The amount of sleep required is uncertain. No set number of hours has been established, and sleep length may be determined by many factors, including genetic predisposition. A sufficient amount of sleep has been achieved when one awakens without external stimuli and gets through the day without feeling sleepy.


Sleep is not merely a response to fatigue. A complex group of interacting systems determines the timing and depth of sleep. The following section reviews circadian and homeostatic processes and theories of sleep regulation.

Circadian System

Many body systems cycle with approximately a 24-hour period, hence the name circadian rhythm (from circa [“about”] and dies [“day”]).8 Among these systems is the sleep-wake rhythm. A bundle of cells in the anterior hypothalamus, known as the suprachiasmatic nucleus, functions as the pacemaker for these rhythms. The circadian system facilitates cycling of the prescribed functions within a predictable period, but the functions are also influenced by other conditions, such as social activity, posture, and physical environment.8

Under normal conditions, a person’s rhythms interact and influence one another. For example, when body temperature is becoming lower, a person is more likely to sleep, and as the body temperature rises in early morning hours, people awaken. Another example is the melatonin cycle, which tends to run in synchrony with the sleep-wake cycle.8

External influences such as posture, exercise, and light also influence the sleep circadian rhythm. These external influences, known as zeitgebers, can shift the rhythm, causing it to peak at different times, or fragment it. Light is the most influential zeitgeber for sleep8; critical care nurses therefore need to limit the light in the environment during nocturnal hours to facilitate sleep and circadian continuity in their patients.9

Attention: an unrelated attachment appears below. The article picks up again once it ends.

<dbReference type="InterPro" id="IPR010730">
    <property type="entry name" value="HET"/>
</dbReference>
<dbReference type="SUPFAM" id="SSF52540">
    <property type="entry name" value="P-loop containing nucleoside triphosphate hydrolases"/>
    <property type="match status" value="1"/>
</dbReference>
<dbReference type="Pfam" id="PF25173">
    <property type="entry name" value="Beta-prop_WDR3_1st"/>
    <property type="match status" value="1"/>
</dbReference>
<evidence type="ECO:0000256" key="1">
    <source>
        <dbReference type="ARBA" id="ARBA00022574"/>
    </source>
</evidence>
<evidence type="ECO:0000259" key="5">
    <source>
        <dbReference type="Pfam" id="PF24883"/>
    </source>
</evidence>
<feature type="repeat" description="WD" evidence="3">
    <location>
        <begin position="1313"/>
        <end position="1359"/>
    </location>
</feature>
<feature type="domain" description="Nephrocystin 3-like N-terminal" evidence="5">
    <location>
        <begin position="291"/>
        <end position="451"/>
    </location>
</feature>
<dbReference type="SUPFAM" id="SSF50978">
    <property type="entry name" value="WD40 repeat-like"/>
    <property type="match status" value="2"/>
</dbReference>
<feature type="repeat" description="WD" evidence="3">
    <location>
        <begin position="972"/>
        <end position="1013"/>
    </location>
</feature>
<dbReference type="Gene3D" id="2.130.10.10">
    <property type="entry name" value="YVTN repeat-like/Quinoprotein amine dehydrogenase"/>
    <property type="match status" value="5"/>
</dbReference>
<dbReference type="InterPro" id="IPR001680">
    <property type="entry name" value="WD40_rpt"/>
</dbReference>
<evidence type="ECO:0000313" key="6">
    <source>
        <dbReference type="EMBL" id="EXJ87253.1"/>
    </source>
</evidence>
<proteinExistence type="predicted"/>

It is essential that nurses understand the relationship between various medications and the sleep of patients in the critical care unit. Pathophysiology and age may profoundly affect not only medication absorption and elimination but also how patients cope with their illness and their ability to maintain health.

Hypnotic benzodiazepines remain the medications of choice to treat insomnia. Insomnia is a patient complaint of inability to initiate or maintain sleep, and prescriptions for treatment of insomnia cost more than $1 billion annually.12 Acute stress, such as admission to a critical care unit, may cause some patients to experience acute sleep-onset insomnia. Hypnotics tend to promote lighter sleep stages and have a higher lipophilicity, which can cause the elderly to experience an increased drug half-life.12 Care should be used in the administration and dosage of hypnotics in the elderly. This age group may experience night terrors, nightmares, and increased agitation. The metabolism of hypnotics in elderly patients can be inhibited by the use of steroids, or it can be accelerated in those who smoke. Hypnotics may also produce anterograde amnesia, which is a memory failure of information processed after the medication is consumed. Patients with normal ventilation should not be affected by the mild respiratory depression caused by hypnotics, although patients with chronic obstructive pulmonary disease (COPD) or sleep-disordered breathing may be affected.13

Wake-promoting medications produce increased arousal, behavioral activation, and alertness. They can be divided into three classes: direct-acting sympathomimetics (e.g. phenylephrine), indirect-acting sympathomimetics (e.g., methylphenidate, amphetamine, mazindol), and stimulants that are not sympathomimetics (e.g., caffeine). Common side effects can include irritability and sweating, with talkativeness, anorexia, gastrointestinal complaints, dyskinesias, insomnia, and palpitations occurring less frequently.14 Wake-promoting medications can be used for patients who experience disabling symptoms of sleepiness resulting from narcolepsy, idiopathic central nervous system hypersomnia, or sleep deprivation. Wake-promoting medications should be used only when sustained alertness is required for the individual or for reasons of public safety.

Wake-promoting medications possess a high abuse potential. A sequence of euphoria, dysphoria, paranoia, and psychosis can occur after a single exposure, and sustained use can lead to cognitive and behavioral disorders. Proper dosing and a structured management plan are recommended for wake-promoting medication use. This includes providing patient education with treatment goals, beginning with low doses, emphasizing good sleep hygiene such as naps, and adjusting the dosage according to clinical information. Wake-promoting medications should be included as part of a treatment plan only to decrease excessive somnolence. Sustained use of high-dose wake-promoting medications can lead to cognitive and behavioral disorders.15 Effective sleep hygiene and attention to other substances or medications that can affect sleep may be beneficial for patients who want to avoid the abuse potential.